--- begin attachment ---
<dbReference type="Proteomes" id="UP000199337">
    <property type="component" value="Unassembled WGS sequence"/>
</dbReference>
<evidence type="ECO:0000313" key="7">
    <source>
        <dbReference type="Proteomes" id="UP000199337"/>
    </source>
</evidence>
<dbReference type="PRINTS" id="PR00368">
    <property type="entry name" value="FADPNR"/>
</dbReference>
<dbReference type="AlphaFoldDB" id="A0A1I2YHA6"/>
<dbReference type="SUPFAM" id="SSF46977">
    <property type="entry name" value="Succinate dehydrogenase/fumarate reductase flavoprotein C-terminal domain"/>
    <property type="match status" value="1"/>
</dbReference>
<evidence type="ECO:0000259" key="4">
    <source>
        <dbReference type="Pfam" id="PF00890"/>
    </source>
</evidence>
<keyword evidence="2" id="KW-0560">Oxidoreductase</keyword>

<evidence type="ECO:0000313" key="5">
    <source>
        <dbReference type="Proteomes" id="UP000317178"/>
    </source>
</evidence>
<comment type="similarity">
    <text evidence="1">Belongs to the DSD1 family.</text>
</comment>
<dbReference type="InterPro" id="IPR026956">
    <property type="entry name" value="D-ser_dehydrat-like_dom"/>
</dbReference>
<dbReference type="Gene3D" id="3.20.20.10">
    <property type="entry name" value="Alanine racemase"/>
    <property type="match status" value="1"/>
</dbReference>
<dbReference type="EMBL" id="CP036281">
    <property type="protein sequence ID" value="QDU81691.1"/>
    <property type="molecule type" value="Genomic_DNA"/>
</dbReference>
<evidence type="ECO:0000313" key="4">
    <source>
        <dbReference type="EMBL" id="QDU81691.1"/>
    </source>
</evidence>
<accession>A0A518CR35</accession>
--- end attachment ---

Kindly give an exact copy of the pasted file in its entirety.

<dbReference type="Proteomes" id="UP000199337">
    <property type="component" value="Unassembled WGS sequence"/>
</dbReference>
<evidence type="ECO:0000313" key="7">
    <source>
        <dbReference type="Proteomes" id="UP000199337"/>
    </source>
</evidence>
<dbReference type="PRINTS" id="PR00368">
    <property type="entry name" value="FADPNR"/>
</dbReference>
<dbReference type="AlphaFoldDB" id="A0A1I2YHA6"/>
<dbReference type="SUPFAM" id="SSF46977">
    <property type="entry name" value="Succinate dehydrogenase/fumarate reductase flavoprotein C-terminal domain"/>
    <property type="match status" value="1"/>
</dbReference>
<evidence type="ECO:0000259" key="4">
    <source>
        <dbReference type="Pfam" id="PF00890"/>
    </source>
</evidence>
<keyword evidence="2" id="KW-0560">Oxidoreductase</keyword>

<evidence type="ECO:0000313" key="5">
    <source>
        <dbReference type="Proteomes" id="UP000317178"/>
    </source>
</evidence>
<comment type="similarity">
    <text evidence="1">Belongs to the DSD1 family.</text>
</comment>
<dbReference type="InterPro" id="IPR026956">
    <property type="entry name" value="D-ser_dehydrat-like_dom"/>
</dbReference>
<dbReference type="Gene3D" id="3.20.20.10">
    <property type="entry name" value="Alanine racemase"/>
    <property type="match status" value="1"/>
</dbReference>
<dbReference type="EMBL" id="CP036281">
    <property type="protein sequence ID" value="QDU81691.1"/>
    <property type="molecule type" value="Genomic_DNA"/>
</dbReference>
<evidence type="ECO:0000313" key="4">
    <source>
        <dbReference type="EMBL" id="QDU81691.1"/>
    </source>
</evidence>
<accession>A0A518CR35</accession>